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Final Tally For NJ Rally Is 80-100,000 People, Rivals Franklin D. Roosevelt’s 1932 Speech In Sea Girt

The numbers are in for Trump’s rally in Wildwood, New Jersey, on Saturday.

Wildwood officials have reported that 80,000 to 100,000 people attended Trump’s beach rally in Wildwood.

In comparison, Trump’s rally measures were similar to Franklin D. Roosevelt’s 1932 speech in Sea Girt, New Jersey, which drew over 100,000 people.

During his speech at Sea Girt, Roosevelt campaigned on how prohibition failed.

Per KXAN Austin:

Lisa Fagan, spokesperson for the city of Wildwood, told The Associated Press that she estimated a crowd of between 80,000 and 100,000 attendees, based off her own observations on the scene Saturday, having seen “dozens” of other events in the same space.

Trump was joined on stage by several high-level endorsers including North Dakota Gov. Doug Burgum and NFL Hall of Fame linebacker Lawrence Taylor, who is still listed as a registered sex offender after pleading guilty in New York in 2011 to misdemeanor criminal charges of sexual misconduct and patronizing an underage prostitute.

The beachfront gathering, described by Rep. Jeff Van Drew, R-N.J., as the largest political gathering in state history, was designed to serve as a show of force at a critical moment for Trump, who is facing dozens of felony charges in four separate criminal cases with the election less than six months away.

Hours before he was scheduled to take the stage, thousands of Trump loyalists donning “Never Surrender” T-shirts and red “Make America Great Again” hats crowded onto the sand between the boardwalk and carnival rides to greet the former Republican president.

“The everyday American people are 100% behind him,” said Doreen O’Neill, a 62-year-old nurse from Philadelphia.

“They have to cheat and smear him and humiliate him in that courtroom every single day,” O’Neill said. “This country is going to go insane if they steal the election again.”

Here’s Roosevelt’s speech at Sea Girt:

My friends:

Once upon a time an orator who was describing the scenery of his State remarked that in the North it was “mountaineous” and that in the South it was “moisterious.”

That classic description reminds me of the Republican national ticket this year — “high and dry” at one end and at the other end “increasing moisture.”

But before I come to further elucidation on that point let me make another clear.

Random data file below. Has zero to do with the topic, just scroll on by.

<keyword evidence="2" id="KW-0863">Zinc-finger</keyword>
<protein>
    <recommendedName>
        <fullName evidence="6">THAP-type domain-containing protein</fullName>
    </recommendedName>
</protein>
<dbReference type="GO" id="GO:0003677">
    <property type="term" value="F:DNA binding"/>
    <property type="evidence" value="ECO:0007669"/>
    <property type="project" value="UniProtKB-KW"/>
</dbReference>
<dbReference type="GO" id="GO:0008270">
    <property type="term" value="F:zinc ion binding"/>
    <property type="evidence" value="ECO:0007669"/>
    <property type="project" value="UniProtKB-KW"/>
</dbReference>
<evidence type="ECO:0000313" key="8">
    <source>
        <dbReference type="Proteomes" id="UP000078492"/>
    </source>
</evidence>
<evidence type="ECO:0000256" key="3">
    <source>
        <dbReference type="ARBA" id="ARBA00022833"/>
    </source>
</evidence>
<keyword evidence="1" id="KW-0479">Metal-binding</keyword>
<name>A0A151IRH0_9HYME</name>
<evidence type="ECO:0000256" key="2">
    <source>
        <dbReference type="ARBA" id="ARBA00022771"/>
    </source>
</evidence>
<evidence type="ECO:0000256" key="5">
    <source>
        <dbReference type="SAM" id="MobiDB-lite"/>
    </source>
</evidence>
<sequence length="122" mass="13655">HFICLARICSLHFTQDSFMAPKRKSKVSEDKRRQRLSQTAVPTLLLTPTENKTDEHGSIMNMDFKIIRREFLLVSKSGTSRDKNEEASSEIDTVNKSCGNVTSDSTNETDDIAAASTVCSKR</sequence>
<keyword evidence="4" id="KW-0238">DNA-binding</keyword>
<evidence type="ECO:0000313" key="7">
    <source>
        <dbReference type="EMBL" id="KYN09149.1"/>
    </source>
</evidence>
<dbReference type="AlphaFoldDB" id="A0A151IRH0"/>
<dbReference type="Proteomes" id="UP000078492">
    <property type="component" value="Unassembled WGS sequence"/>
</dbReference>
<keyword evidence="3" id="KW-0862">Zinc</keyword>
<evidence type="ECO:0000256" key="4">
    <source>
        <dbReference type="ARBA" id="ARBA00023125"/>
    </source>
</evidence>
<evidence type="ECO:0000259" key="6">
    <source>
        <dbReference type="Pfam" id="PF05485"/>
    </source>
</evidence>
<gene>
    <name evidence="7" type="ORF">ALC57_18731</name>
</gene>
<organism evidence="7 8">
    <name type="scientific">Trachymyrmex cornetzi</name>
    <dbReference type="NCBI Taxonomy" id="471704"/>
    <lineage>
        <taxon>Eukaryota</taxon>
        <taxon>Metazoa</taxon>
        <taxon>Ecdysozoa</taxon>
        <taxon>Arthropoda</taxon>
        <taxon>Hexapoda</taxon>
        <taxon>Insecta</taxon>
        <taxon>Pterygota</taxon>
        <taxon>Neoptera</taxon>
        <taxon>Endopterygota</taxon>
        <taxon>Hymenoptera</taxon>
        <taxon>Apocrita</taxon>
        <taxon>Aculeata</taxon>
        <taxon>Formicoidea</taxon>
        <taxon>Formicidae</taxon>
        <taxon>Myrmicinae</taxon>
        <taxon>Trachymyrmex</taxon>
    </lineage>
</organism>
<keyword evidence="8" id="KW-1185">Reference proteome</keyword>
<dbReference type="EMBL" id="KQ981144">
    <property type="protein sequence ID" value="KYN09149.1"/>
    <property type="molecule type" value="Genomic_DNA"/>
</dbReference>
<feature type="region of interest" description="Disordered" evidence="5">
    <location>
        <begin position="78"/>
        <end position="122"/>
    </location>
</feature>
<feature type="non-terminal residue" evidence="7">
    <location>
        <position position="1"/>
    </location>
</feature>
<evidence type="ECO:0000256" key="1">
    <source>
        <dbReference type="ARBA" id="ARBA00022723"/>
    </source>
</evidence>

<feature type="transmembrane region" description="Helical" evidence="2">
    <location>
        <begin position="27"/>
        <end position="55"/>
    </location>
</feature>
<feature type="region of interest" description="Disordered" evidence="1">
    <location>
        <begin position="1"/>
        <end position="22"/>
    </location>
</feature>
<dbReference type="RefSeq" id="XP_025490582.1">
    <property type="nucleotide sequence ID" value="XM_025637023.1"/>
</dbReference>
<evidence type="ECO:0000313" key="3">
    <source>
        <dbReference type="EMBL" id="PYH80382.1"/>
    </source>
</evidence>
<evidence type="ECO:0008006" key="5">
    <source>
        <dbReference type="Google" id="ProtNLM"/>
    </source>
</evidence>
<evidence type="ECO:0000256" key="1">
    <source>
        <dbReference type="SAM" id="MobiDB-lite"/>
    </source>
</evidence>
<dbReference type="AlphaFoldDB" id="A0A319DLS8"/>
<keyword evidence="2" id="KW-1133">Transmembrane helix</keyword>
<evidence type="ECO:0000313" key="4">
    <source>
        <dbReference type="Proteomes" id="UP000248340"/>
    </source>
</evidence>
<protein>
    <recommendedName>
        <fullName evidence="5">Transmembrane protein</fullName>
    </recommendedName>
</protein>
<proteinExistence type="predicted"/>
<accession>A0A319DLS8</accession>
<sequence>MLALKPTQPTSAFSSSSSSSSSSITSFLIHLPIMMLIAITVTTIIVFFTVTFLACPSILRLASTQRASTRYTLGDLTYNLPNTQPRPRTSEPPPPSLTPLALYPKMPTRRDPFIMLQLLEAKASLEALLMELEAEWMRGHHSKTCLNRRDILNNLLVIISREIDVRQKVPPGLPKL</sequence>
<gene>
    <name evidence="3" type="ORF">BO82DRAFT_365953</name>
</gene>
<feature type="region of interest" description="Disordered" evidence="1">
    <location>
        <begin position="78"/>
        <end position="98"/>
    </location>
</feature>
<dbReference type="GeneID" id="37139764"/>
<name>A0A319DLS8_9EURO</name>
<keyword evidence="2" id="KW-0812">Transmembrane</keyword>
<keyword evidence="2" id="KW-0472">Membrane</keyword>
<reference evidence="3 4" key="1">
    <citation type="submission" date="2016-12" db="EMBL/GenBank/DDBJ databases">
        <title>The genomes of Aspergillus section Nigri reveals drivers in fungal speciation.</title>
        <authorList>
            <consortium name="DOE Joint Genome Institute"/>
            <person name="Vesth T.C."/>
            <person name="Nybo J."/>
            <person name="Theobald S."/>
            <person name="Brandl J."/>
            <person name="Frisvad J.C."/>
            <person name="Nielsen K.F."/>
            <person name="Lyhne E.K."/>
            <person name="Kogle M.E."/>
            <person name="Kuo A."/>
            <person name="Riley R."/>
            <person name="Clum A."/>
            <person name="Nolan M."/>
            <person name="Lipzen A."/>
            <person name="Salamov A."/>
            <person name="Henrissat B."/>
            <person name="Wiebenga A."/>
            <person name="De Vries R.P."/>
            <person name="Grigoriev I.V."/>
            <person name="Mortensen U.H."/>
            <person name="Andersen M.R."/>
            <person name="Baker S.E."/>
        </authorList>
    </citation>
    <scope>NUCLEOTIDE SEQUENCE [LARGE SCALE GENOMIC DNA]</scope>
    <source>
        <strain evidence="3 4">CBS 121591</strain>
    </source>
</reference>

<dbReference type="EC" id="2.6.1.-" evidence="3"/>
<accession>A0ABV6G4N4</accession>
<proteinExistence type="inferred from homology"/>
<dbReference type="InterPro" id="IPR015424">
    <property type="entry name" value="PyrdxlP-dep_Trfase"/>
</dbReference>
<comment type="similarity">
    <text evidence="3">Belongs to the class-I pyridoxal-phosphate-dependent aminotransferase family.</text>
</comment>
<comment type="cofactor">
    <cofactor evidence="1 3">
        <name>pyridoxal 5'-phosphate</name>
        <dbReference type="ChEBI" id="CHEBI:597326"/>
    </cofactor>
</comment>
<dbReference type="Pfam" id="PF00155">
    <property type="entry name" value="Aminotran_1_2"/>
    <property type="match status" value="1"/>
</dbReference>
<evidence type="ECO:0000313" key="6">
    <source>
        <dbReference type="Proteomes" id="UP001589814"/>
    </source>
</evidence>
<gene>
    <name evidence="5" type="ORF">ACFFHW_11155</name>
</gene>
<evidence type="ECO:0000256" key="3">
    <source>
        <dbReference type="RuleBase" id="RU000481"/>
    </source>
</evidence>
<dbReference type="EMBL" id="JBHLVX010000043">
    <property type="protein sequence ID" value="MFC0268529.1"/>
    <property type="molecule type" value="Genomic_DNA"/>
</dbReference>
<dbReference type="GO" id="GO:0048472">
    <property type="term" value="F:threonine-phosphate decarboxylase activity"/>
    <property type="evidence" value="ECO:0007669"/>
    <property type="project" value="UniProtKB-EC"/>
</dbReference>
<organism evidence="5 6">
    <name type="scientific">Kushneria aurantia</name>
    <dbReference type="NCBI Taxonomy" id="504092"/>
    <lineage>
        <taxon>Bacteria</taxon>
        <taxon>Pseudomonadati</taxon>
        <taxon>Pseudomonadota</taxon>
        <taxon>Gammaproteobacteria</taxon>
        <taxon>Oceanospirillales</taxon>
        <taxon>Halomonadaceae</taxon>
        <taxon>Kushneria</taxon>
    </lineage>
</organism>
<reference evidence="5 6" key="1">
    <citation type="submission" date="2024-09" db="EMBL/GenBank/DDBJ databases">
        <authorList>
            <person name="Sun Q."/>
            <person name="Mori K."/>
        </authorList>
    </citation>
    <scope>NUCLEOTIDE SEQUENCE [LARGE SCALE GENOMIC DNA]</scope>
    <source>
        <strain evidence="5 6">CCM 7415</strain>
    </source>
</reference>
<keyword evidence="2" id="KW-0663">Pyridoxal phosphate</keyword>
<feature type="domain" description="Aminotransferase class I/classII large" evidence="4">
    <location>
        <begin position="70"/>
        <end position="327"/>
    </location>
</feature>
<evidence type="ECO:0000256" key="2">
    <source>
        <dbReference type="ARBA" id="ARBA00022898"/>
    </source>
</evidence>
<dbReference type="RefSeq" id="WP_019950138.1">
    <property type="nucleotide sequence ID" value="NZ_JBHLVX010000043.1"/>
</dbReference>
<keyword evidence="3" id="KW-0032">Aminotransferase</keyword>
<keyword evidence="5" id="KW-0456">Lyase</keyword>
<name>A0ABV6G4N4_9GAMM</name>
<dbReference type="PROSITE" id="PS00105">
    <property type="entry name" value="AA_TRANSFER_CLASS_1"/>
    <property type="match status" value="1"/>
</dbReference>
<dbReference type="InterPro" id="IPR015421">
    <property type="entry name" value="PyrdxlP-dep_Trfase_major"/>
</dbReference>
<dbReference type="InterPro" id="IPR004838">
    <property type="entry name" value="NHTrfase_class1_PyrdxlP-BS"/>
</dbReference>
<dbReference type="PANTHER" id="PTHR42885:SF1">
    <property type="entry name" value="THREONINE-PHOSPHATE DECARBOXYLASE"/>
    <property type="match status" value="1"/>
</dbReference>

However we may differ as to method, we all agree that temperance is one of the cardinal virtues. In dealing with the great social problems in my own State, such as the care of the wards of the States, and in combating crime, I have had to consider most earnestly this question of temperance. It is bound up with crime, with insanity and, only too often, with poverty. It is increasingly apparent that the intemperate use of intoxicants has no place in this new mechanized civilization of ours. In our industry, in our recreation, on our highways, a drunken man is more than an objectionable companion, he is a peril to the rest of us. The hand that controls the machinery of our factories, that holds the steering wheel of our automobiles, and the brains that guide the course of finance and industry, should alike be free from the effects of over-indulgence in alcohol.

But the methods adopted since the World War with the purpose of achieving a greater temperance by the forcing of Prohibition have been accompanied in most parts of the country by complete and tragic failure. I need not point out to you that general encouragement of lawlessness has resulted; that corruption, hypocrisy, crime and disorder have emerged, and that instead of restricting, we have extended the spread of intemperance.

This failure has come for this very good reason: we have depended too largely upon the power of governmental action instead of recognizing that the authority of the home and that of the churches in these matters is the fundamental force on which we must build. The recent recognition of this fact by the present Administration is an amazing piece of hindsight. There are others who have had foresight. A friend showed me recently an unpublished letter of Henry Clay, written a hundred years ago. In this letter Clay said that the movement for temperance “has done great good and will continue to do more” but “it will destroy itself whenever it resorts to coercion or mixes in the politics of the country.”

Another statesman, given to the Nation by this State of New Jersey, pointed out this necessary course when Federal Prohibition first became a great issue. President Wilson foresaw the economic and social results of such an attempt. It was not necessary for him to live through the disastrous experience in order to come to the conclusion now confessed by our present President. In statesmanship an ounce of foresight is better than a pound of hindsight.

The experience of nearly one hundred and fifty years under the Constitution has shown us that the proper means of regulation is through the States, with control by the Federal Government limited to that which is necessary to protect the States in the exercise of their legitimate powers. This I submit is the principle embodied in our Democratic platform; and I state further that it is not the principle stated in the Republican platform or in the speeches of acceptance of the two candidates of the Republican Party.


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